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Citrus lawyer narrowly upsets Judge Thurman // 5TH JUDICIAL CIRCUIT

Published Jul. 6, 2006

Challenger Michael Blackstone, a Crystal River lawyer, upset Citrus Judge John Thurman in a down-to-the-wire battle Tuesday in the 5th Judicial Circuit, the state Division of Elections reported.

Final results for the group 11 seat, as reported to the division in Tallahassee and posted on the Internet, showed Blackstone winning by 77 votes.

In the Group 9 race, the division reported that Judge Jack Singbush held off a strong challenge from Ocala lawyer John Welch. In the Group 3 race, Barbara Gurrola and Curtis Neal will square off in a November runoff.

The races are non-partisan and the winners in Groups 3 and 11 will serve in Citrus County, while the group 9 winner works in Ocala. The jobs are for six-year terms that pay $104,620 per year. The circuit includes Citrus, Hernando, Marion, Lake and Sumter counties.

This was the first time in his 12 years on the bench Thurman, 49, faced opposition. Blackstone, 40, promised that if elected he would make the post more visible. Thurman, who touted his wide range of experience, questioned Blackstone's plan, saying an effective judge should maintain a healthy distance from the public.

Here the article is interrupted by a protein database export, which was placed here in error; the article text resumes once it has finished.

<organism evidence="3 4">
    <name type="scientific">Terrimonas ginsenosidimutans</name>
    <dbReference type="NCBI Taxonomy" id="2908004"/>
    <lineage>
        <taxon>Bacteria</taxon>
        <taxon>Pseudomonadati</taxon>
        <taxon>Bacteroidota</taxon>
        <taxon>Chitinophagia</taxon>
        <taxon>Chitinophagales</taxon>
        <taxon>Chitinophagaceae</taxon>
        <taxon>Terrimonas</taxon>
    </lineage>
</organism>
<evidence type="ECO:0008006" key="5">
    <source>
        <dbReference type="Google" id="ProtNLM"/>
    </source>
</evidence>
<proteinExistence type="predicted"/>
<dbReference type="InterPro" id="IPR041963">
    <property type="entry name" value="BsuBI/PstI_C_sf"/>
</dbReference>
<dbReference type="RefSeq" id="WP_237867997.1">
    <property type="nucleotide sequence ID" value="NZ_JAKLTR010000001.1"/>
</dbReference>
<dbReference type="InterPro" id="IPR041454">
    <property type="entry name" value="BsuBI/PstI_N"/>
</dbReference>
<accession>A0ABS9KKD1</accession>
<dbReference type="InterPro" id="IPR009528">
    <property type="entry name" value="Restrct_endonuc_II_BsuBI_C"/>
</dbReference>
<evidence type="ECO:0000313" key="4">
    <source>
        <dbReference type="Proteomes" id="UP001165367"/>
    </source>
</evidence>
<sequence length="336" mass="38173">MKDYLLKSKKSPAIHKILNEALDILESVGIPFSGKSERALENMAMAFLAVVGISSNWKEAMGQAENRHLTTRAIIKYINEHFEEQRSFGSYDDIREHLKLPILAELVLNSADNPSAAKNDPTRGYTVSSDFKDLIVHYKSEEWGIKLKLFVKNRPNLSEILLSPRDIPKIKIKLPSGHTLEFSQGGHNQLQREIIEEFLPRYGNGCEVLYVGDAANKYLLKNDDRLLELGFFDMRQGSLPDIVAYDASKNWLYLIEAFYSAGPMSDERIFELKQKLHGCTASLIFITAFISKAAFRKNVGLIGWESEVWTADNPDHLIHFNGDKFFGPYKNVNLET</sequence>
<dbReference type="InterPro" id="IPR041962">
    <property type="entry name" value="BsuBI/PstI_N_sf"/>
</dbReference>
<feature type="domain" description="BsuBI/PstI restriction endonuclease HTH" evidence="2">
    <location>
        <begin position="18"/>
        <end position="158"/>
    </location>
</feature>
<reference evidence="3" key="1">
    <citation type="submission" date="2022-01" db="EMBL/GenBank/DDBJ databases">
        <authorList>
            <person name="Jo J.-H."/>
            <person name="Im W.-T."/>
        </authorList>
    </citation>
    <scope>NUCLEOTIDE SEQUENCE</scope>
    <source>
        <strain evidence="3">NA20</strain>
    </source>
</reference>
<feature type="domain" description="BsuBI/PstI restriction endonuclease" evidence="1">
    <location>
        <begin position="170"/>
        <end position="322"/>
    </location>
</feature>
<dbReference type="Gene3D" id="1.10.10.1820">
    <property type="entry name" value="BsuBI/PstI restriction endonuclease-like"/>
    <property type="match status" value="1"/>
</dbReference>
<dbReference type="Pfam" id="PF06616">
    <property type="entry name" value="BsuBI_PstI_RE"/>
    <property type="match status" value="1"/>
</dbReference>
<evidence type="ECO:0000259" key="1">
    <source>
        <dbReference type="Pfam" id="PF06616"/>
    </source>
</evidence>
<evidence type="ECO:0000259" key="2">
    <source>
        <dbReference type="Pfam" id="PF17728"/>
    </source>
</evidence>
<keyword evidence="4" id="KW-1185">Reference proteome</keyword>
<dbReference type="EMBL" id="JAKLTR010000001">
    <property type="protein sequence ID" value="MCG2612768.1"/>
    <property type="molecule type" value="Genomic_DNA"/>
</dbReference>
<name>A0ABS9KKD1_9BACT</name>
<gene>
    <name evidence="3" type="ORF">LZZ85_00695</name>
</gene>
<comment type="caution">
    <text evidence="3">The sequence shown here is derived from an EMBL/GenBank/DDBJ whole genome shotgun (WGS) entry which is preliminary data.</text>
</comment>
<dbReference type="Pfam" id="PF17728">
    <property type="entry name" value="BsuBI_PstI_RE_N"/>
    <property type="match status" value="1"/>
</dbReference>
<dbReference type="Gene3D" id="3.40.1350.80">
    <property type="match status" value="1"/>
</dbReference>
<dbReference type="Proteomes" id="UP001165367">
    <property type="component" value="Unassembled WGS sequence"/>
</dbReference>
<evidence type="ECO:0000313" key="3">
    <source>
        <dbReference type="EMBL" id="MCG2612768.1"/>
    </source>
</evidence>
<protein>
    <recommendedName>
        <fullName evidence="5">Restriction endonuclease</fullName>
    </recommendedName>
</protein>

Reports showed that Singbush won by about 1,200 votes.

Singbush, 44, became a circuit judge in 1989 when he defeated Wallace Sturgis. He took office in 1990 and, during his six years on the bench, has handled 36,000 hearings, mostly in Hernando and Marion counties. Singbush prides himself on using innovative methods in handling juvenile delinquents and hopes to make better use of courtroom technology.

Welch, 55, has practiced law the past 28 years, mostly in Ocala. He said he challenged Singbush because the judge was consistently late for court, did not keep his docket current and otherwise was failing in his duties.

The Group 3 race featured three candidates with various levels of experience. Gurrola, 53, was a junior high school English teacher in the Midwest for many years, while Neal, 41, started his career with the Florida Highway Patrol. The third candidate, Willard Pope, was a Marion County sheriff's deputy for 10 years before leaving to get his law degree.

State records showed that Gurrola beat Neal by about 12,000 votes, with Pope coming in a distant third.